Five days later, on Tuesday 7 September 2010, I finally received the financing document that I had originally expected to receive by over-night mail ten days earlier. Clearly, Capital One had not provided the delivery service that I had requested and for which I had agreed to pay $15. Yet, believe it or not, I received a $15 bill from Capital One within a few days.
On 11 September 2010, I emailed Capital One, explaining how they did not provide the service I requested and asking them to waive the $15. I received no response, but I did soon receive another bill for the $15.
On 7 October 2010, I emailed Capital One again, requesting a response to my previous message. Again, I received no response, and again I soon received another bill for the $15.
On 6 November 2010, I tried emailing them again, and again they ignored me and sent me another bill for the $15.
On 12 January 2011, we repeated the ritual. I had received my fifth bill for the $15, and Capital One still had not replied to any of the messages I had sent to the email address listed on their bills.
On 5 February 2011, I decided to switch things up and contact them through their web site. Here’s the message I sent: “Capital One, why should I pay you for an overnight mail service that you did not provide as described? That makes as much sense as if I were to send you an invoice for $15 to bill you for my time that this issue has wasted.”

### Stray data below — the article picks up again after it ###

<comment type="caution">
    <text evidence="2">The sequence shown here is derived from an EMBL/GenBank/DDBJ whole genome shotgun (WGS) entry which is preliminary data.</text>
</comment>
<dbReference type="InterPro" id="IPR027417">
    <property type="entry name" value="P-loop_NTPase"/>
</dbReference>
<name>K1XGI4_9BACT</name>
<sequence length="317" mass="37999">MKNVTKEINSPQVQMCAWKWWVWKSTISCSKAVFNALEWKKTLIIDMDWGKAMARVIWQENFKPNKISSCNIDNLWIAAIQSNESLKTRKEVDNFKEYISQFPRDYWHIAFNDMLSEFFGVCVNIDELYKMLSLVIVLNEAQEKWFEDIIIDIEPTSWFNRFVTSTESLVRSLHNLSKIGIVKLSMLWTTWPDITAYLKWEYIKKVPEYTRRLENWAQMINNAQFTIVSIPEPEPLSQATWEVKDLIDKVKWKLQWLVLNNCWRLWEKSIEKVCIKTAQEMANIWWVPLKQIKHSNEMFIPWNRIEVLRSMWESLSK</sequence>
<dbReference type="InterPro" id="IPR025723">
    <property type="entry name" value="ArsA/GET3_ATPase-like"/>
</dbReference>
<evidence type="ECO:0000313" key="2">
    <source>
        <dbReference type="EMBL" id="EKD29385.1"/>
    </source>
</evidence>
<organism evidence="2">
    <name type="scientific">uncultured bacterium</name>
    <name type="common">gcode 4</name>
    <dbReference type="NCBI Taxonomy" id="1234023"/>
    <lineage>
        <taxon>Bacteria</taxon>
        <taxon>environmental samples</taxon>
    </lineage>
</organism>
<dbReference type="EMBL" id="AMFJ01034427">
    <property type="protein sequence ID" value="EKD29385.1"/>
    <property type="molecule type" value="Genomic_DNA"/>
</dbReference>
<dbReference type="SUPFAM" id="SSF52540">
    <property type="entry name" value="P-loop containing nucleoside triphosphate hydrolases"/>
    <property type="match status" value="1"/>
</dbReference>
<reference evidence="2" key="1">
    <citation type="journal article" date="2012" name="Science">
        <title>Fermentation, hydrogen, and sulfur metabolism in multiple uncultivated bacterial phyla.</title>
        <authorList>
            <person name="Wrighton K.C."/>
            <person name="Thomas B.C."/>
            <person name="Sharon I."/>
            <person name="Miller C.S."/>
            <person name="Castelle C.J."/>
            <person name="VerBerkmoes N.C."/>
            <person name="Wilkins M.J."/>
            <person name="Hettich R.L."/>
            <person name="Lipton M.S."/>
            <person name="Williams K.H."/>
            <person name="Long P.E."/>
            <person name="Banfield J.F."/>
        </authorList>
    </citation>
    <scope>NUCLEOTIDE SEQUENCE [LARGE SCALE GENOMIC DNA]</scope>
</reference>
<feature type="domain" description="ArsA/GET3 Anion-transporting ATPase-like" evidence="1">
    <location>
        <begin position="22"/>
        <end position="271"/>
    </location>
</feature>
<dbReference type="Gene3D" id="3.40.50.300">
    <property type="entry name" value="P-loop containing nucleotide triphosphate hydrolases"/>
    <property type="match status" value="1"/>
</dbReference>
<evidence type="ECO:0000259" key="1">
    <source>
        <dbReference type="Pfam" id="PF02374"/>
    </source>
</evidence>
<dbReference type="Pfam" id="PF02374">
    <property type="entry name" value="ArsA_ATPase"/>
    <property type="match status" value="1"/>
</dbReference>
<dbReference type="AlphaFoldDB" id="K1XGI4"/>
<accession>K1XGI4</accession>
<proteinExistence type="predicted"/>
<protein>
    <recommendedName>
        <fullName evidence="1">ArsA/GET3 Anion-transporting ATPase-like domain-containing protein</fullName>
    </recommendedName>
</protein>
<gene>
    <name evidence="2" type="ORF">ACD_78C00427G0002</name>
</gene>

On 18 February 2011, Capital One finally responded! Here’s their message, annotated with my thoughts …
“Dear Lincoln Cannon, Thank you for choosing [to be harassed by] Capital One Auto Finance and contacting us by using our online secure messaging system [thirteen days ago].
“We would like to apologize if your previous experience with a representative or through a secured message was not helpful [and repeatedly ignored] in resolving your issue [with our issue of bills for service we did not provide]. We apologize for the confusion caused by the description line [or by this reference to a description line].
“We will not be able [to gather the collective will to do the right thing and] to waive the miscellaneous [uncategorized for lack of applicability to any identifiable service rendered] fees on your account. These fees will not cause your account to reflect as past due, and they will not accrue interest [because charging interest on fees for an unrendered service is wrong]. You can take care of the [unquantified] late fees [that we’re referencing now for the first time] at your [in]convenience by either paying the amount due in full, or in installments by including a small overage over a few of your monthly payments [because we’re flexible when it comes to collecting on extortion]. We apologize for any inconvenience.